Our Baby World: Kittens

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Fast facts about kittens:

  • These tiny lil gals and guys don’t just snuggle next to each other to be adorable (although they absolutely are). They do it because so their small bodies can regulate temperature.
  • Kittens eyes and ear canals are closed during their first few days of birth. Around 10 days (but sometimes as old as 21 days), they start to see and hear.
  • Each adorable noise your kitten makes has a different meaning. A drawn out squeal means your kitten feels lonely (go cuddle with it, you monster!). Shorter cries means your lil fur baby is hungry.
  • By the time a kitten is 4 weeks old, it will usually start sampling its mother’s food.

Our Baby World Easter Style: Holland Lop Bunnies

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Fast facts about Holland lops:

  • Any rabbit with ears that fall vertically from their head is considered a lop.
  • Holland lops are the smallest of their adorable lop brethren (other lop types include, but aren’t limited to: American fuzzy, English, French, and mini). They were bred in the 60s by combining French, Netherlands and mini lops.
  • Lops are as diverse as they are cute. The only thing they have in common are their ears. Hollands are diminutive darlings whereas English and French lops often weigh in at a hefty 9 pounds and have longer ears. English lops are the oldest and rarest lop breed.
  • Hollands are perky and make especially wonderful pets, as they are affectionate and easily trainable. Don’t be surprised if yours gives you a gentle bunbuns kiss.
  • Unlike other breeds, Hollands are sensitive to alfalfa, which in large quantities can be fatal.

 

Our Baby World: Otters

Otter Pup

Fast facts about otters:

  • Male otters are known as boars, females are sows, and their offspring are pups.
  • At 99 pounds, the sea otter is the heaviest member of the weasel family.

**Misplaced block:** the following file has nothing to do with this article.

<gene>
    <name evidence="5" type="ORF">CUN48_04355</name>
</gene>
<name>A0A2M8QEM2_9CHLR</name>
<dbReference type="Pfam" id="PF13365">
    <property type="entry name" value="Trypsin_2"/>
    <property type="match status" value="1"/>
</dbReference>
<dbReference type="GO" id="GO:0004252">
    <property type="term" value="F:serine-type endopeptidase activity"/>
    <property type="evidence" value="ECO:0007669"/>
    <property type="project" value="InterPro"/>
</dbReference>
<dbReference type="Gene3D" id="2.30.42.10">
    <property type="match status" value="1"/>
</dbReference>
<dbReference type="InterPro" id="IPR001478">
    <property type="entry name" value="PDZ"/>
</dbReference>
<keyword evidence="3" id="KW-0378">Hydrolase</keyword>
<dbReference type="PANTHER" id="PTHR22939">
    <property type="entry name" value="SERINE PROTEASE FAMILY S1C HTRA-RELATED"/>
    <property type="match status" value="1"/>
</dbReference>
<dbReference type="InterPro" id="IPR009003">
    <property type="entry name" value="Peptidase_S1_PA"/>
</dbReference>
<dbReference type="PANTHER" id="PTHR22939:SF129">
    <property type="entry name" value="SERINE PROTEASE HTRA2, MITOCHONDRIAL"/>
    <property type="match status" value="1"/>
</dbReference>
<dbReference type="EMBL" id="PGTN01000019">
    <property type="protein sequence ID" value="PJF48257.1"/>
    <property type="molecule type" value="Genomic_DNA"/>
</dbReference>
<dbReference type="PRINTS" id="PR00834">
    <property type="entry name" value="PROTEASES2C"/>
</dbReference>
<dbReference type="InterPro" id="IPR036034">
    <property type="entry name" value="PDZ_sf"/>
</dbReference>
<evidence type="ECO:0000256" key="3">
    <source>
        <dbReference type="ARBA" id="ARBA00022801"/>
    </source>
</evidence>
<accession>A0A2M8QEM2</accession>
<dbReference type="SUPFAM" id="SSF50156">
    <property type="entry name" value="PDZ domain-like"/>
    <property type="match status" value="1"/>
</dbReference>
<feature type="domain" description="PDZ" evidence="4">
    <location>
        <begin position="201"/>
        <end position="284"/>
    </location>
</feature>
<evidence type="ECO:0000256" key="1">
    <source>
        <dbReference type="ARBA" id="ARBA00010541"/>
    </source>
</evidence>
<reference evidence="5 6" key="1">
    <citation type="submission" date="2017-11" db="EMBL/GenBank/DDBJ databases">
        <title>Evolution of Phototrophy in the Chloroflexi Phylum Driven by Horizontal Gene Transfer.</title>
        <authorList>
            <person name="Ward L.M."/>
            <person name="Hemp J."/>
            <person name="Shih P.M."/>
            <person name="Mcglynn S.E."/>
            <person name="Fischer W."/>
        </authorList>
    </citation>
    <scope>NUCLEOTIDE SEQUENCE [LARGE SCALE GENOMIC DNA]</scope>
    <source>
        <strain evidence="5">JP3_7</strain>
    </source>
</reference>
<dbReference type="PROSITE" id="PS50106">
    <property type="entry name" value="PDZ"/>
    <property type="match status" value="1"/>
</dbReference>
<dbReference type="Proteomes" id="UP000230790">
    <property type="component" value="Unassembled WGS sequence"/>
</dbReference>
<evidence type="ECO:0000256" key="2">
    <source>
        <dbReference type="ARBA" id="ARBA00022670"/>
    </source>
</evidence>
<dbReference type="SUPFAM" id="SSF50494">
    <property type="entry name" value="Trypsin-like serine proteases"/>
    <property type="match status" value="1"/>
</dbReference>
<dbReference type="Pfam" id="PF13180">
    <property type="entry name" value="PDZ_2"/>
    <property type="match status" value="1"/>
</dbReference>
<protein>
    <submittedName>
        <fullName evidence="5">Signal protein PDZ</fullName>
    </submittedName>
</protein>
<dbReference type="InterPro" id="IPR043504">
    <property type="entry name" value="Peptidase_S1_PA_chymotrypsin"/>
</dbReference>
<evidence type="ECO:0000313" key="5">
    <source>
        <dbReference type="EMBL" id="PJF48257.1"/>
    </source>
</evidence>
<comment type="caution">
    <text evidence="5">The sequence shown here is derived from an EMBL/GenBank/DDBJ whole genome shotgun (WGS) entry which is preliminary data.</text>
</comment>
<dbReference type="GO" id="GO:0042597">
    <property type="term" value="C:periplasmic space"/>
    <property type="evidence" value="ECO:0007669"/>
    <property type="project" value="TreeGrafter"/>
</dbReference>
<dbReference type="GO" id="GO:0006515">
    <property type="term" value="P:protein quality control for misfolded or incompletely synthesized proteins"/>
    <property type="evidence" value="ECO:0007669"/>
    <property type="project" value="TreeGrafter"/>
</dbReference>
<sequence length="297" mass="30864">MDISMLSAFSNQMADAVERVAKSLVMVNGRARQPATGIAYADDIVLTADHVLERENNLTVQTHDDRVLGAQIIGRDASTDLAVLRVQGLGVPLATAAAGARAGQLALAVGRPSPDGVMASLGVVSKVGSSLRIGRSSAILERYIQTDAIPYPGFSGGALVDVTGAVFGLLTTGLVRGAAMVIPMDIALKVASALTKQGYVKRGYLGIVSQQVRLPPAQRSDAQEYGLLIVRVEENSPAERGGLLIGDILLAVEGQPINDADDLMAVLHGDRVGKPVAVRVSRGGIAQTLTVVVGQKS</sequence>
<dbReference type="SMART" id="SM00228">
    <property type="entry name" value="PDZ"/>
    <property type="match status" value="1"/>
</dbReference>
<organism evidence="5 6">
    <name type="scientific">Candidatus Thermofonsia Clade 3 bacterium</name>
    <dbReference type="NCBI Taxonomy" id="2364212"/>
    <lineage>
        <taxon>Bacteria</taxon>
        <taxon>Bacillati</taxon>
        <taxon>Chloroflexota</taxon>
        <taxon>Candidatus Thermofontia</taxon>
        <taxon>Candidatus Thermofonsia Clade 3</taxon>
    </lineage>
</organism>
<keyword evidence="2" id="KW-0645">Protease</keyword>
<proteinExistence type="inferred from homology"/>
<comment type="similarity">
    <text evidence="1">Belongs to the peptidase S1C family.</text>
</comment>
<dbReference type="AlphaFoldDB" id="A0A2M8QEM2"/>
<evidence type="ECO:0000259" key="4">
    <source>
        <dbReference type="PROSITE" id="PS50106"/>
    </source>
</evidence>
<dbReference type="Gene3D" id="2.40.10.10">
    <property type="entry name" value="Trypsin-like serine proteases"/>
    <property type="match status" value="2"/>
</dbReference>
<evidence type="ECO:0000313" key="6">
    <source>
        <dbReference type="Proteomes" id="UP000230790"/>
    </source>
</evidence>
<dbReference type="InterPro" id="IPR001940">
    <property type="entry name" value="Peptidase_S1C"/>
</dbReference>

• According to otter-world.com, there are 13 species of otters. The best known are the giant otter, northern river otter, and sea otter.
  • Otters call every continent home except for Australia and Antartica.
  • Otters spend a frequent amount of time grooming their bodies. This isn’t vanity, it’s survival. Otters need to keep oil and other substances off their fur so they can stay warm in the water and not die.

Our Baby World: The Slow Loris

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Full credit to www.zooborns.com for this daily dose of squee!

Fast facts about the slow loris:

  •  Nine species of slow lorises currently recognized — the Bengal, Bornean, greater, Hiller’s, Javan, Kayan, Philippine, pygmy and Sody’s. That adorable fur baby above is a pygmy loris.
  • Slow lorises have one of the slowest primate life histories; six months pregnancy for these teeny primates produces babies the weight of a handful of paper clips (less than 50 g). They can live to be 25 years old.
  • Nightmare fuel: Their movement looks similar to a snake’s due to their twisting movement caused by having several more vertebra in their spine than other primates.
  • Cuddly murderer—The slow loris has a bite so poisonous that its venom can kill you. Currently there is no known cure and we don’t know why the slow loris is venomous

Our Baby World: The Fennec Fox

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Fast facts about Fennec foxes:

  • The fennec fox is the smallest fox in the world, weighing 2 to 3 pounds and the length is its body ranging from 9 to 16 inches
  • Fennec foxes are civic-minded critters. Dens are interconnected for a small community of them to inhabit and can be 3 feet deep and 32 feet long.
  • They are incurable romantics and mate for life.
  • Fennec foxes have thick fur on the on the soles of their feet that acts as quality footwear, protecting them against the scorching hot sands of the desert.